All I am suggesting is that Parliament in future should consider whether, in the particular Bill before them, it is not for Parliament to decide, and not a Minister, if and when an Act of Parliament is to come into force. Nothing was more interesting on the Theft Bill than the realisation from what my noble friend Lord Harris of Greenwich said, that there was not any reason at all why it should not come into force as soon as it received the Royal Assent. He assured us that the Minister had no evil intention in putting down the clause, but it was clear that there was no special reason at all—just a matter of general principle to take away from Parliament all the powers your can, and give them to the Minister. It is natural that those who advise Ministers should want Ministers to have these powers. While I have the greatest admiration for the qualities of civil servants in my experience, human nature is the same everywhere, and a man who has to draft Rules will say "There is no hurry because nothing can happen until our Minister makes an order; and our Minister will not do so until I have the Rules ready. So there is no hurry about it." It is almost inevitable.

From the point of view of the Minister, it is nice to have this power. But ought not these things to be decided in general by Parliament and not left to Ministers? There may be very good reasons, indeed, and particularly with a Bill of this nature, why it should not become law when it receives the Royal Assent. I am simply asking, if I may respectfully do so, what they are.

6.1 p.m.


My Lords, speaking for myself, I have the gravest misgivings about the contents of this Bill. It is based upon a European convention of 1972 and that convention was based on the international law, as some people thought it was. Furthermore, it was unduly restricted because of the judgment provisions which are contained in it. That was five years ago. That convention is out of date. Furthermore, it has been extended by this Bill not only to the European countries who signed it or ratified it but also to the whole world; and all the States of the whole world are affected, and our relations with them are affected with it.

Mention has been made of the Trendtex case. It is a very important case which, if our view in the Court of Appeal is right, has altered the approach to all these questions. If this Bill stands and goes through, our decision will have been wrong. But let me tell your Lordships the facts of the case. You should know them.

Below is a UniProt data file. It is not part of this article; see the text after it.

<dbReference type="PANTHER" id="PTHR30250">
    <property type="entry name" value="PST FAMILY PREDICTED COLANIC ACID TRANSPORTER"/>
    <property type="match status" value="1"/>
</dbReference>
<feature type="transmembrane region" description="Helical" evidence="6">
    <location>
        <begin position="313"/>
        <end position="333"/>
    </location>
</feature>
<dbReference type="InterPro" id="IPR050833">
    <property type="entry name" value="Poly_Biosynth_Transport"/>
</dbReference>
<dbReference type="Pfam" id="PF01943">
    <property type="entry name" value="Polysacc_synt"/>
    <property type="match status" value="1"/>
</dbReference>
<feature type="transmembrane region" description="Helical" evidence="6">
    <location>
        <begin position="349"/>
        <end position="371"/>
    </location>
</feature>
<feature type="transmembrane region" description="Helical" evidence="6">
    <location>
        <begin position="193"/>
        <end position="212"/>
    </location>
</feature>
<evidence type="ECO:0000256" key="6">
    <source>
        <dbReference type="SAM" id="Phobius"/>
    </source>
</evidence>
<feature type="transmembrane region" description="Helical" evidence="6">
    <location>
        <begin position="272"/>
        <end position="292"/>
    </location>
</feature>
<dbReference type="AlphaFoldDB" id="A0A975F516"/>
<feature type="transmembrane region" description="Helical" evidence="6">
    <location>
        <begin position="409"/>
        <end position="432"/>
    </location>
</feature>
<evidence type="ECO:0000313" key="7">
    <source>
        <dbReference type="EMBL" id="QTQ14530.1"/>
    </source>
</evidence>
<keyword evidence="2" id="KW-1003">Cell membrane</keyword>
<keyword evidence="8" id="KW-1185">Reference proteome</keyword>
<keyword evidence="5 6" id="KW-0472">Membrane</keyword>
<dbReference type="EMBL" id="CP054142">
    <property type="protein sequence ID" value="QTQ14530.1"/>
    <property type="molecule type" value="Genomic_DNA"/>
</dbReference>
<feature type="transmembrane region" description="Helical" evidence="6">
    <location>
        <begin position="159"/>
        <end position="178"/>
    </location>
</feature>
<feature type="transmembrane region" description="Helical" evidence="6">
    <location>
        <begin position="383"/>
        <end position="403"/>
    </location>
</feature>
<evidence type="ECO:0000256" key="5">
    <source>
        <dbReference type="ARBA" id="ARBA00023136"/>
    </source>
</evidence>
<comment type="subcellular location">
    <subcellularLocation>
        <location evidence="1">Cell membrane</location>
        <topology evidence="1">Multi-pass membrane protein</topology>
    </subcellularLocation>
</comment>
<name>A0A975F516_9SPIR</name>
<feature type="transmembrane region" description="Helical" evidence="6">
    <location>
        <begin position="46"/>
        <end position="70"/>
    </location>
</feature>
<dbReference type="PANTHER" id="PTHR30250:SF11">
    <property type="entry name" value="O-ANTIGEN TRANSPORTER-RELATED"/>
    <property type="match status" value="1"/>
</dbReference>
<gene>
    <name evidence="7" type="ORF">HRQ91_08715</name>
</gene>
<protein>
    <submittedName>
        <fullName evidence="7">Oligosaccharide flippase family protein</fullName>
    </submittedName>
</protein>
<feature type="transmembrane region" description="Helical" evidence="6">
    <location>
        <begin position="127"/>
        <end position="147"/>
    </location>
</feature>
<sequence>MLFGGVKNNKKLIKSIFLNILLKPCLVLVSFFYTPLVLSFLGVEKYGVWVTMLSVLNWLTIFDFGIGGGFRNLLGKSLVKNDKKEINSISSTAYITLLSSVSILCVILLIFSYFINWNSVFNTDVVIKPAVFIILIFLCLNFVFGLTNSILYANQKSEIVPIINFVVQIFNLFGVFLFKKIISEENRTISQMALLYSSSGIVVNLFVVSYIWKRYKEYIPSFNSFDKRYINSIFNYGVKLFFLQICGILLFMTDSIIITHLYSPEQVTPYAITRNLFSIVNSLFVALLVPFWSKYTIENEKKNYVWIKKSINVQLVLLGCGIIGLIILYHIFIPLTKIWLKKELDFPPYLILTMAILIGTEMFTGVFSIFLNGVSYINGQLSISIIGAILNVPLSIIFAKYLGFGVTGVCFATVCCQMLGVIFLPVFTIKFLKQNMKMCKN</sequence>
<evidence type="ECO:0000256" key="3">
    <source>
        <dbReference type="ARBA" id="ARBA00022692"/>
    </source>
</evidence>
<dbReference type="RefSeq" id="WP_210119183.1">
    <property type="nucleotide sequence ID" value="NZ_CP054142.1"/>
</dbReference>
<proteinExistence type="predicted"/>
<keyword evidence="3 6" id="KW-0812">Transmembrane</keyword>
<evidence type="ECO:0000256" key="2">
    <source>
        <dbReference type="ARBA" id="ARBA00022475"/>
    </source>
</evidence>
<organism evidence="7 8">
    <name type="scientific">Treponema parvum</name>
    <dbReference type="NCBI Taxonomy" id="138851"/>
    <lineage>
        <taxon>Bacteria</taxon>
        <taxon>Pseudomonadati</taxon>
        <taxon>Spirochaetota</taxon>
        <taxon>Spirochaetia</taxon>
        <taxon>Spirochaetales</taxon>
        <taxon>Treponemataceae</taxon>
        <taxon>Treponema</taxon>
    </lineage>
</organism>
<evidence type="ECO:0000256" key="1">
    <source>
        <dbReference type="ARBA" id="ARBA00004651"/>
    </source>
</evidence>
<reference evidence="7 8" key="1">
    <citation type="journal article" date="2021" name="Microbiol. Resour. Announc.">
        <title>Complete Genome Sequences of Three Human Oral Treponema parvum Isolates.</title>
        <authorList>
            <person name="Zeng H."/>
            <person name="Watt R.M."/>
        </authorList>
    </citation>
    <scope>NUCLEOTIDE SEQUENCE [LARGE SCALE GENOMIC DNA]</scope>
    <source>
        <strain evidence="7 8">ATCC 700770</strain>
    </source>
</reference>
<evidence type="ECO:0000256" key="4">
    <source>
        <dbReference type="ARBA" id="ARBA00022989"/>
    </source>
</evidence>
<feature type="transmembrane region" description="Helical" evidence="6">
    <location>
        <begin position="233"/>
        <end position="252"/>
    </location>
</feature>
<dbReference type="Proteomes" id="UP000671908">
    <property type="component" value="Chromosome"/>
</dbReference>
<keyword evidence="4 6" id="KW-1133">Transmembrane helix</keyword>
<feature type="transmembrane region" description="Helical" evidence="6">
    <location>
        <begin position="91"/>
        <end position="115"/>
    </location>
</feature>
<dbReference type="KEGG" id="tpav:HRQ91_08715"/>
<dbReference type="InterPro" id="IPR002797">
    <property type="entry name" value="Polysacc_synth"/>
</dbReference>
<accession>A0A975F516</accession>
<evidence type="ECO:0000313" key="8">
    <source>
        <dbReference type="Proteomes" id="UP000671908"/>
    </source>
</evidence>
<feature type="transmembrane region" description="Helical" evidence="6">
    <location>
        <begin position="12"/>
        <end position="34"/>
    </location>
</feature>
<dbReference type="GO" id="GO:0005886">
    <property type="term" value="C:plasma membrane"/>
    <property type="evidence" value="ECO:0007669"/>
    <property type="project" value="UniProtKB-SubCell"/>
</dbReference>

The Government of Nigeria, through its Departments, before 1975 ordered 20 million tons of cement from European suppliers; and they could not deal with it. They could deal with only 1 or 2 million tons coming into Lagos. Those European suppliers made contracts for the supply of that cement to Nigeria. Ships were chartered to carry the cement and payment was to be made by the Government of Nigeria through letters of credit issued by the Central Lank of Nigeria. Those letters of credit were through the office in Lagos, Nigeria, of the central bank. That bank had not got an office in London but only correspondence in London through the Midland Bank. I must say that there was so much cement ordered that they could not deal with that. When I was in Lagos there were 200 to 300 ships eating their heads off with demurrage running up waiting outside Lagos to get in. When the new military Government took over they cancelled those contracts. They found that the previous Administration had made contracts for cement which were unorthodox, imprudent or inequitable. So they cancelled the contracts.

What about the payment to the European suppliers? What about the ship owners with their demurrage? According to the letters of credit the order had been paid for by the Central Bank of Nigeria. Actions were brought in Germany against the central bank and this action was brought in this country through the Swiss suppliers, who had taken an assignment, against the Central Bank of Nigeria. That Bank of Nigeria pleaded State immunity: "We cannot be sued in the English courts." The Central Bank of Nigeria was not independent; it was simply an entity, an organ of the State of Nigeria. I do not say anything about the rights or the wrongs; but the claim was that they could not be sued. The European suppliers and the shipowners could not get any money; although there might be assets in England if they only got a judgment.